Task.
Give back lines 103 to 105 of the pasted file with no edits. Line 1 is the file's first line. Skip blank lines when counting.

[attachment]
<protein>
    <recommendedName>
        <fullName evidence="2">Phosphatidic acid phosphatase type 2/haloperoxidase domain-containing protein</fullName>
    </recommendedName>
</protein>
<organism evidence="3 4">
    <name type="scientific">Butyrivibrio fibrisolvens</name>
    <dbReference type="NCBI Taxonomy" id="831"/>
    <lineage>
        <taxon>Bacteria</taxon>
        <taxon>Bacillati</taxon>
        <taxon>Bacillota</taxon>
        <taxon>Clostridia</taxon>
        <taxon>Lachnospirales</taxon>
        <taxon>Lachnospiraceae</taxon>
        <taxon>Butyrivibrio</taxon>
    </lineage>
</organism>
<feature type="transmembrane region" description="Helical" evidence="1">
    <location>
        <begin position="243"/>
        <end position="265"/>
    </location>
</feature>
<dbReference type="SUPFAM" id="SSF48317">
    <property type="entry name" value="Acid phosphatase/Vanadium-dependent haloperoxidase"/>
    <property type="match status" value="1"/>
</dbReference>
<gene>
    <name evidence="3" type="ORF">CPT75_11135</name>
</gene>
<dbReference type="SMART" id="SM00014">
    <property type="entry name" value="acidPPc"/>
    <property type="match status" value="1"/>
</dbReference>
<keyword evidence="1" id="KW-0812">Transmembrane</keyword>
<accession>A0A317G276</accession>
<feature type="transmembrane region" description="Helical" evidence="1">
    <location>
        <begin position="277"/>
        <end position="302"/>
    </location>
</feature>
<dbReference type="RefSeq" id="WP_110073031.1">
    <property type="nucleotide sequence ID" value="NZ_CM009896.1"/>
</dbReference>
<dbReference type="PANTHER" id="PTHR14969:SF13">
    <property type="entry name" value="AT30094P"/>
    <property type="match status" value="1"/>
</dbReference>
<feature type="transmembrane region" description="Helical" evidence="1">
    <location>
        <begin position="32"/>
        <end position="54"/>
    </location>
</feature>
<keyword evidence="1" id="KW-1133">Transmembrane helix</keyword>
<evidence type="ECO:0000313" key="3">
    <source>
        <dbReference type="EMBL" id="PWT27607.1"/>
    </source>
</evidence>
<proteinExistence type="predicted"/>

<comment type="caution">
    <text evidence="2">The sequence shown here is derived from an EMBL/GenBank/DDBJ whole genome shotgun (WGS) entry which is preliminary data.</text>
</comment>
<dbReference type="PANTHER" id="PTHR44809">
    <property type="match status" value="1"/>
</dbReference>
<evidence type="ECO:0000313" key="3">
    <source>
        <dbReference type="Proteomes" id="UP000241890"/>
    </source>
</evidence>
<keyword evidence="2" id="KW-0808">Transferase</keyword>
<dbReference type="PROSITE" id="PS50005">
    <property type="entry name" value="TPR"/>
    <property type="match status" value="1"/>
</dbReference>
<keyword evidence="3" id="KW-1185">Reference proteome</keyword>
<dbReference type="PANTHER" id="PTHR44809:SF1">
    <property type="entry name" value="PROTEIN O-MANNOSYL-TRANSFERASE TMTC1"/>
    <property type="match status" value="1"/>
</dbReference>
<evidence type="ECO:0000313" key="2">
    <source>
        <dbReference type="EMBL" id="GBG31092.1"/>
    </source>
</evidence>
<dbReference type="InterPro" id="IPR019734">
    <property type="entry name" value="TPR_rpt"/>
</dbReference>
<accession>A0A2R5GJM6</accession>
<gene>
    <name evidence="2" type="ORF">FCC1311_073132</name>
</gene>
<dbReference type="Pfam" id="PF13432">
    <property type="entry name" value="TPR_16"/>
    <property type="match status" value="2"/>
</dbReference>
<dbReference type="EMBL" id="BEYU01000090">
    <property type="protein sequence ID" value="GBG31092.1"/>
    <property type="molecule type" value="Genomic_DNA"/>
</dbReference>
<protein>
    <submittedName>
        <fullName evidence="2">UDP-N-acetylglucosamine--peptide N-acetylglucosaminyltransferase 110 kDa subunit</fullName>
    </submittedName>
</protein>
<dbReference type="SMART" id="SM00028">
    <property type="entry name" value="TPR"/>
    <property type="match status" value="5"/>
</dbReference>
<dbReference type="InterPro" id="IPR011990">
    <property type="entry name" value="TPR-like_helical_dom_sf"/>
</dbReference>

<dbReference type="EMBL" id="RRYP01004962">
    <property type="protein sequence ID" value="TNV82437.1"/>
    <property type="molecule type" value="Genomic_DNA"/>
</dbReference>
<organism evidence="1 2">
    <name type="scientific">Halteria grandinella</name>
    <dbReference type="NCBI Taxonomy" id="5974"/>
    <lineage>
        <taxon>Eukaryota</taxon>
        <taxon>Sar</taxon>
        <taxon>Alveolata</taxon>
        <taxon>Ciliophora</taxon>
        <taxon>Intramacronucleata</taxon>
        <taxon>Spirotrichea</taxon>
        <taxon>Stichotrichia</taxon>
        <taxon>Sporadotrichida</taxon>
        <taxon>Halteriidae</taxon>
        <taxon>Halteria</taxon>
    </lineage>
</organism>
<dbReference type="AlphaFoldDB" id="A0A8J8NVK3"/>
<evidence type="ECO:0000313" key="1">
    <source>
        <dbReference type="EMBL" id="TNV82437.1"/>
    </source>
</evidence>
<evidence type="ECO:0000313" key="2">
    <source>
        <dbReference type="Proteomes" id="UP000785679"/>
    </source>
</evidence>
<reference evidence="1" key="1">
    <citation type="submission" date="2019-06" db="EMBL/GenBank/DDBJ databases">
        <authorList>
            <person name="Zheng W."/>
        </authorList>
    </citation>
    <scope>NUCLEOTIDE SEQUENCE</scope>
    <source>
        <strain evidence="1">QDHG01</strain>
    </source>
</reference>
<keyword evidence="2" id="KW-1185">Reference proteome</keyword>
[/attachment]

    <property type="molecule type" value="Genomic_DNA"/>
</dbReference>
<protein>